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MFIs cash in on informalisation

LOCAL banks risk appetite has significantly gone down by nearly US$200 million over the past year, with Micro Finance Institutions (MFIs) battling to cover the gap in what analysts say signals growing informalisation of the economy.

By Fidelity Mhlanga

Bank loans and advances decreased from US$3,87 billion in 2015 to US $3,69 billion by end of 2016, the Reserve Bank of Zimbabwe’s monetary policy statement (MPs) show.

While bank’s lending is on a downward spiral year on year, total loans and advances by MFIs almost doubled from US$87,46 million in March to US $158,01 million by end of December last year.

Economist John Robertson said the growth in loans offered by MFIs and a slump in bank loans indicates proliferation of the informal sector as more and more people now rely on MFIs than formal banks.

“This mainly shows the growth of the informal sector as people without security go to MFIs than formal banks. This is not helping the economy in terms of tax revenue, employment creation as this is mostly done by individuals with no capacity to employ others. It’s not a welcome development since more and more people are depend on the informal sector,” he said.

Economist Kipson Gundani said MFIs are now preferred by ordinary Zimbabweans as they have more flexible conditions for acquiring loans.

“The major contributing factor is that it is less stringent and perhaps faster to get a loan from a microfianance institution than a bank. More so, most microfinance institutions accept motor vehicles and other movable assets as collateral hence more convenient to the low income borrowers,” he said.

Consequently the growth of active clients serviced by MFIs considerably grew from 185,471 to 222,007, an indication that more people are now turning to MFIs for loans.

The number of licenced MFIs improved to 185 (including deposit taking) from 159 during the period March to December 2016.

Not to be outdone is the number of MFI branches to service clients which grew from 591 to 639.

According to the MPS, four deposit-taking microfinance institutions (microfinance banks) namely African Century Limited, Getbucks Microfinance Bank, Success Microfinance Bank (formerly Collarhedge Finance) and Lion Microfinance Bank over and above the 181 registered credit-only microfinance institutions.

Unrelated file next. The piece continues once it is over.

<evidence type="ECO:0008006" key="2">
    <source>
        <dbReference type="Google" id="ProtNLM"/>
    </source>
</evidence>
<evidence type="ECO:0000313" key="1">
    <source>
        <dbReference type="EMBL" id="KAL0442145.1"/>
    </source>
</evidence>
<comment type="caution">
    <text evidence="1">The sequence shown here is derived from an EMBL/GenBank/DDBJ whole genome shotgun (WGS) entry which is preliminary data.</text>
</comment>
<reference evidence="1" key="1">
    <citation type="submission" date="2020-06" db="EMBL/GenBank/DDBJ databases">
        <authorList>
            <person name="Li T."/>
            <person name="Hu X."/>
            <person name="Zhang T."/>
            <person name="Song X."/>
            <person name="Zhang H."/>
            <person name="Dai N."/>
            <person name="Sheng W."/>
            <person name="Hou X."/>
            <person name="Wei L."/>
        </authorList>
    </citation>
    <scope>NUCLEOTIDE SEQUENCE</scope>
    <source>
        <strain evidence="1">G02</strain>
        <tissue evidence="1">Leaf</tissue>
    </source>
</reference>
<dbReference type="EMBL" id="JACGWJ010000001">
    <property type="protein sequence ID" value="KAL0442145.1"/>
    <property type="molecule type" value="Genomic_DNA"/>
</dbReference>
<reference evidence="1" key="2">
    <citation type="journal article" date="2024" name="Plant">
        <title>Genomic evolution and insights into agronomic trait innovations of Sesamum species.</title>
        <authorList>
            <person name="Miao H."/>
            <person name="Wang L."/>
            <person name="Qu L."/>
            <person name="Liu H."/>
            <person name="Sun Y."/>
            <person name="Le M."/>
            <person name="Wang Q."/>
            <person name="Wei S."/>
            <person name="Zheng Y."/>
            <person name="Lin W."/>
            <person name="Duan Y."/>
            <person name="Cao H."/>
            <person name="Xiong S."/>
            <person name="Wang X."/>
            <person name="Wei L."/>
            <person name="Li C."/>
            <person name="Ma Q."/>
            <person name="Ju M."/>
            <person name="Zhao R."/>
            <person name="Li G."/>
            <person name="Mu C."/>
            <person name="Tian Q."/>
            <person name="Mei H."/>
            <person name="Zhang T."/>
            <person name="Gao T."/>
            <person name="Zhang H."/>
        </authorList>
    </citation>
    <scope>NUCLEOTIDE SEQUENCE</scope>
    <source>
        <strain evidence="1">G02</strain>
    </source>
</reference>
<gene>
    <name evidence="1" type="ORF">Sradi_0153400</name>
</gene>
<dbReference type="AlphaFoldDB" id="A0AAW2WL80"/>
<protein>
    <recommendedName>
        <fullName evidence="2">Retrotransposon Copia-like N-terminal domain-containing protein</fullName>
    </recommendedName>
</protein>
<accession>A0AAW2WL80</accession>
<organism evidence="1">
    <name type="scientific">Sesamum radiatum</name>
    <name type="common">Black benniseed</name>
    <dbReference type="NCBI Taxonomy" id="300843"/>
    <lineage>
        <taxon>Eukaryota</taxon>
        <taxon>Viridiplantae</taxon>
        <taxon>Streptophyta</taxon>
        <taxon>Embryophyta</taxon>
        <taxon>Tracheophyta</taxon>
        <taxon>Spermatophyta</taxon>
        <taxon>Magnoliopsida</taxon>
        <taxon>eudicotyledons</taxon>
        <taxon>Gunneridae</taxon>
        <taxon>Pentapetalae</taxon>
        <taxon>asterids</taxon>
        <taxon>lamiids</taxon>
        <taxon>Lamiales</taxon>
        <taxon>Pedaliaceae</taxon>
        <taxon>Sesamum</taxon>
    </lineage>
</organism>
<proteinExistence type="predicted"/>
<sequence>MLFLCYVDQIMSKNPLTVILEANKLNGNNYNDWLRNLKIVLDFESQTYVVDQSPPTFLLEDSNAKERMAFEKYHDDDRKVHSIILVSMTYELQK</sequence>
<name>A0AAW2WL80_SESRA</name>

A significant shift in the lending dynamics of microfinance institutions was noted as 69% of US$158,01 million was loaned to productive sector as at December 31 2016.

The US$158,01 million was loaned by 181 credit microfinance exclusive of the four deposit taking institutions.
While there was a surge in the loans offered by MFIs, it is noteworthy that the number of outstanding loans grew from US$209,906 to US$327,539 from March to December 2016.

“With effect from January 2017, the Reserve Bank commenced the process of registering various credit providers such as banking institutions, microfinance institutions, deposit-taking MFIs and credit shops as subscribers in the credit registry system to enable them to access the credit registry database,” the MPs said.

The MFI sector has according to the MPs witnessed an improvement in the portfolio quality, as measured by the Portfolio at Risk (PaR>30 days) since December 2012, with year on year PaR significantly improving from 25,2 % as at December 31 2012, to 8,75% as at September 30 2016.

However, the ratio increased over the quarter ended December 31 2016 to 12,06% largely due to non-performance of salary based loans.

Portfolio at Risk (PaR) is calculated by dividing the outstanding balance of all loans with arrears over 30 days, plus all refinanced (restructured) loans, by the outstanding gross portfolio as of a certain date.

Further, microfinance institutions according to the MPs are required to protect their clients from over-indebtedness through responsible lending and compliance to the industry code of conduct.

“Microfinance institutions are required to strengthen their corporate governance structures and risk management systems in order to build sustainable financial institutions that can grow and provide financial services on a permanent basis to an increasing proportion of the low income and marginalised groups,” the MPs said.

Turning to the banking sector, the MPs alludes that funding to the productive sectors of the economy, such as mining and manufacturing continues to be constrained by the short-term liability structures of banking institutions’ balance sheets.

Short term liability is a debt or current liability arising from normal business operations and recurring expenses that is expected to be satisfied within one year.

Of the US$3,69 billion loaned by banks in 2016, a huge chunk of 28,7% went to individuals, agriculture got 16,7%, distribution 15,3%, services 14,95 % and manufacturing sector got 10,4%.

The mining sector received 4,5%, construction sector 3,5%, financial firms 2,11% and communication 1,5%.

The decrease by nearly US$200 million in the bank’s appetite to lend may also be informed by the previous growth of Non-Performing Loans, which had grown by 20,45% at its peak and slumped to 7,87% by December last year, thanks to the Zimbabwe Asset Management Company (Zamco), which has absorbed NPLs amounting to US$812,52 million — comprised of proprietary portfolio US$548,66 million and managed portfolio US$263,86 million.

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